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Important things every SA gamer and Internet user should know


Editor's note: "When the Film and Publication Board's upcoming Internet regulation policy comes into effect things may get very tricky for South African Internet users. To help us navigate through all the laws that will govern online life we've turned to two distinguished gentleman who are both lawyers and gamers. They will give us invaluable insight into topics covering not only the FPB, but anything that includes gaming and law.

Nicholas Hall and Kevin Hoole are lawyers at Michalsons and gamers at home, and are active in the games development community in South Africa and abroad through MakeGamesSA, Interactive Entertainment South Africa (IESA) and the international Video Game Bar Association.

Kevin will provide a summary of some of their weekly law and gaming podcasts, titled CritLaw. You can keep up to date with CritLaw on the Michalsons blog.

The Film and Publications Board's Draft Online Policy

The Film and Publications Board (FPB) is changing the way it handles digital content. An Amendment Bill to the Film and Publications Board is currently being considered, and the board’s Draft Online Policy should be coming into effect on 31 March 2016. In its current state, that might not happen – the Policy is poorly written, vague, and sometimes entirely contradictory. But if the kinks are ironed out, the overall purpose of the Policy is a good one.

The FPB recognises that online content needs to be regulated. To this end, the Policy and draft Bill extend the current ratings system to include online content, covering films, videos, games, music, recordings – largely everything. Considering the sheer volume of content, and the various ways to distribute it online, the draft Policy also allows for classification to be done by the distributor itself. This is a good thing.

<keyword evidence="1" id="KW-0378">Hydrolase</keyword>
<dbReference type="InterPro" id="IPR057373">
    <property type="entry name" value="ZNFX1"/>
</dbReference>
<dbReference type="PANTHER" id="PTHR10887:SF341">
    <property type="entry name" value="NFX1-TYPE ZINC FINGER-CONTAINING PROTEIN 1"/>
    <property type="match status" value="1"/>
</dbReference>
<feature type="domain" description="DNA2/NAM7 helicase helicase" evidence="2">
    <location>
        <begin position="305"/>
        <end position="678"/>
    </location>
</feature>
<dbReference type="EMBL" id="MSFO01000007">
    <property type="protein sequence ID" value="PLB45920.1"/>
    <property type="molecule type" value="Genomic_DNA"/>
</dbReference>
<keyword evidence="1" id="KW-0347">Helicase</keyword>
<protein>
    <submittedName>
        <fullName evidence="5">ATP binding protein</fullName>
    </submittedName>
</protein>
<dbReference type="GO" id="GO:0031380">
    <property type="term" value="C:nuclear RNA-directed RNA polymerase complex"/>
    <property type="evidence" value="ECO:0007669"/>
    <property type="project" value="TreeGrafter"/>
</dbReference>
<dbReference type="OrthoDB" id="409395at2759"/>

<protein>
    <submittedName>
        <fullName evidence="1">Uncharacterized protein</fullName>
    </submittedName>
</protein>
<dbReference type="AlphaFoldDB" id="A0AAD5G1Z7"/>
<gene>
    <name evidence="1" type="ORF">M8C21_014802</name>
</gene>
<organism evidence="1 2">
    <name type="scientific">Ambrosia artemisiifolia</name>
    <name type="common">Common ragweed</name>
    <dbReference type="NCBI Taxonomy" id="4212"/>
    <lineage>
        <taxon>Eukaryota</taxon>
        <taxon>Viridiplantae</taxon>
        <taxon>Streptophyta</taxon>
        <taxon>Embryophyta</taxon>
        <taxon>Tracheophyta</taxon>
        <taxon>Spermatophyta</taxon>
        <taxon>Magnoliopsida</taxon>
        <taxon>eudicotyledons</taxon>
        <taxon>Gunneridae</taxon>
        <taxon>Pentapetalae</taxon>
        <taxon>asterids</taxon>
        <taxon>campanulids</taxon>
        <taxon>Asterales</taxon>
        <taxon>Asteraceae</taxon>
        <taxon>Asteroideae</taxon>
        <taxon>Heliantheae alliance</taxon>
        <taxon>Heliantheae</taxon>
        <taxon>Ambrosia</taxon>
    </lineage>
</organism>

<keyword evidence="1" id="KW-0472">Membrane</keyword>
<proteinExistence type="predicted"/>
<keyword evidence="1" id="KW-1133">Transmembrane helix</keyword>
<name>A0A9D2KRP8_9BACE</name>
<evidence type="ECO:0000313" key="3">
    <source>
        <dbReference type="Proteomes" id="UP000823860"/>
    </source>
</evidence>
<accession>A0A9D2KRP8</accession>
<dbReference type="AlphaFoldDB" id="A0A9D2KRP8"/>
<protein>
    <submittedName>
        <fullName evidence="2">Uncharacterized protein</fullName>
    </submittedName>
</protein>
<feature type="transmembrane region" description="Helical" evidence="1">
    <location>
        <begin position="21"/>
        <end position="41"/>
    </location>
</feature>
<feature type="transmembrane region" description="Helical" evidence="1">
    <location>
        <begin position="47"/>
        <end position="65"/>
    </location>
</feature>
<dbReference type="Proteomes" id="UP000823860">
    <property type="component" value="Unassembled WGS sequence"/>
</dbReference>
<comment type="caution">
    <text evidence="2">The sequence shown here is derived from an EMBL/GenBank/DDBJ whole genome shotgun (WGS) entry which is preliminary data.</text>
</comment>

Self-Classification in a Nutshell

Self-classification allows distributors to apply to the FPB to classify their own content, rather than submitting their content for classification by the FPB itself. Arguably, this will be faster and cheaper, but it requires that distributors receive training from the FPB first, and to apply for the right to self-classify each individual work. Alongside allowing self-classification, the Policy allows distributors to outsource their classification to a suitably trained third party.

The FPB has also joined the International Age Rating Coalition (IARC), a body whose members have agreed to recognise the ratings systems of fellow members. This means that any content classified under the FPB, even via self-classification, will be accepted in Germany, Australia, and any other members of IARC. More than this, foreign ratings systems like PEGI and ESRB would also be accepted by the FPB. This hasn’t been fully specified in either the Policy or the Bill, though, which is slightly concerning.

How Will Self Classification Work?

A distributor will approach the FPB for the right to classify their own content. If they have been trained by the FPB, the FPB will review the system the distributor has in place and either approve or deny the application. This system could be unique to the distributor (i.e. developed in-house after training) or one created by a third-party classifier (e.g. PEGI, ESRB or a local independent classifier).

This move will raise the importance of independent industry bodies, like Interactive Entertainment South Africa (IESA), which would receive classification training, rating qualifications and any other administrative requirements the FPB has, and would offer to classify the content of their members. While the purpose may be largely to lower the administrative burden on the FPB, the result will likely be the rise of various independent bodies who will know what is best for their members, and act as a link between the realities of their industry and its legal obligations.

Kevin: Twitter / MWEB GameZone: Twitter | Facebook

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